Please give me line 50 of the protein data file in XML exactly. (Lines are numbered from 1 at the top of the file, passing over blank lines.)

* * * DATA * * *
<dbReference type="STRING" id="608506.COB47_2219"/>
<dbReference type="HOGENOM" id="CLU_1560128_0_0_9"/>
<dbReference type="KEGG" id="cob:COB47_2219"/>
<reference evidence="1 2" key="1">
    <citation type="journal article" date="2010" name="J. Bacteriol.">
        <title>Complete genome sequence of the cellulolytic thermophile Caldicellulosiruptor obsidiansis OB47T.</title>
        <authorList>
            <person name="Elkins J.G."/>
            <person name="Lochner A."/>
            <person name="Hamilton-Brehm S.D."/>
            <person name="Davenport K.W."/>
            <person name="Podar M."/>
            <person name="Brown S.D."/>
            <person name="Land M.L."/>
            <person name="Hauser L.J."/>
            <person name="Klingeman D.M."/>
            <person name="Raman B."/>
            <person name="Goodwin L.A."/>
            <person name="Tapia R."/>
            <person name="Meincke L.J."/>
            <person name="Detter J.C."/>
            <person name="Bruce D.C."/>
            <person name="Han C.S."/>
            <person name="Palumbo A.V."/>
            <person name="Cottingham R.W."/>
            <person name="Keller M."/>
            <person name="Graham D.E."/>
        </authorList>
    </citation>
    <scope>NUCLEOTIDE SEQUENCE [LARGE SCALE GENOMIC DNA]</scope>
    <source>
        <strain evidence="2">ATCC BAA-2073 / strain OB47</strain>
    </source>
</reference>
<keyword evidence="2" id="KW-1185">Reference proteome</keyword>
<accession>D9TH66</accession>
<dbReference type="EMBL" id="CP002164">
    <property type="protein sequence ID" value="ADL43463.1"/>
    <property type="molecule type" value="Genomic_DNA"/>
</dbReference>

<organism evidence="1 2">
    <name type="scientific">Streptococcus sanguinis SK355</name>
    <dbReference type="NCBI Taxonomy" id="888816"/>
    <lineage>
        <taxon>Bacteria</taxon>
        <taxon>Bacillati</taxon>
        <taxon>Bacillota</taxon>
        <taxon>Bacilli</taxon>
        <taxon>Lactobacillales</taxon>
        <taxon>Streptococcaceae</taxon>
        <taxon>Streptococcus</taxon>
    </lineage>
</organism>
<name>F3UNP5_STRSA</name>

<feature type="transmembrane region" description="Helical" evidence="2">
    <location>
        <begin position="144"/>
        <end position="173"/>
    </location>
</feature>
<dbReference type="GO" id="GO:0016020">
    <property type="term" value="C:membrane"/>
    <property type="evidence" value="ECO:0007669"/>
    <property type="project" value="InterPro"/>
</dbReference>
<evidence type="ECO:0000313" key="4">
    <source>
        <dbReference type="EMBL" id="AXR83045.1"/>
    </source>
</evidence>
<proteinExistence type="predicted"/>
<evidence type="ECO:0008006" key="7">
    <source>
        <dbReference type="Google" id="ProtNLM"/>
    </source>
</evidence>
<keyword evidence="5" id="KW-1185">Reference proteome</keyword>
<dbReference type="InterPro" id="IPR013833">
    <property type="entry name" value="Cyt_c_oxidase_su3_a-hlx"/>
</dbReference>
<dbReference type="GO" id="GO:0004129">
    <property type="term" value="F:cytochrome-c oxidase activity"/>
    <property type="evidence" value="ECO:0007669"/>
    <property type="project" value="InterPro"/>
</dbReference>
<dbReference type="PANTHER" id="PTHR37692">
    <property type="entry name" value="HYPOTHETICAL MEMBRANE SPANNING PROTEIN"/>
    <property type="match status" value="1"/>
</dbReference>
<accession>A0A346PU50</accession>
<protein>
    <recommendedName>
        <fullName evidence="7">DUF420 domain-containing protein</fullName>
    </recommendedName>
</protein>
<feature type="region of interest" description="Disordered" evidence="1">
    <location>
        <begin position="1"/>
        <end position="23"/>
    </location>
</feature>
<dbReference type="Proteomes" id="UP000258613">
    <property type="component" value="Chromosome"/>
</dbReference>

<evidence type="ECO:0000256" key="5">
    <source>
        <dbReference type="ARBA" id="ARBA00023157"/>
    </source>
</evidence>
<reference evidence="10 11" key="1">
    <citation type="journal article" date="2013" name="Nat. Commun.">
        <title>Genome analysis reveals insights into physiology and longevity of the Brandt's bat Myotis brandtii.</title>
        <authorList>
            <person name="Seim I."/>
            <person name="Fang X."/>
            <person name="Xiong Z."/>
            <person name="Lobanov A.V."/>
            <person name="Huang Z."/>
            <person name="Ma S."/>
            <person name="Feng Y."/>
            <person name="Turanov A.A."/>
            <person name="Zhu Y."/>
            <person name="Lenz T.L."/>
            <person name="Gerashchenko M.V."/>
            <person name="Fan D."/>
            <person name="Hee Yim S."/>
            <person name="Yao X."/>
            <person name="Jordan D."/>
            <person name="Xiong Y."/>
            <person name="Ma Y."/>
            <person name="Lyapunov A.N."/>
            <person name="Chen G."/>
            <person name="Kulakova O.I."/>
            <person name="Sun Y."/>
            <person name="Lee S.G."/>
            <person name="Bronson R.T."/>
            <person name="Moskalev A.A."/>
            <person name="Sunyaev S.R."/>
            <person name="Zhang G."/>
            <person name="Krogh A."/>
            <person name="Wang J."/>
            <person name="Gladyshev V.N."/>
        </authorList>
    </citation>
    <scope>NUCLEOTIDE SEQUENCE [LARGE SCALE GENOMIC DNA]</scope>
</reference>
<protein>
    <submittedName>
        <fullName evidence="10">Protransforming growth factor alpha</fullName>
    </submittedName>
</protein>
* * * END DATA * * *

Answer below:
        <taxon>Streptococcaceae</taxon>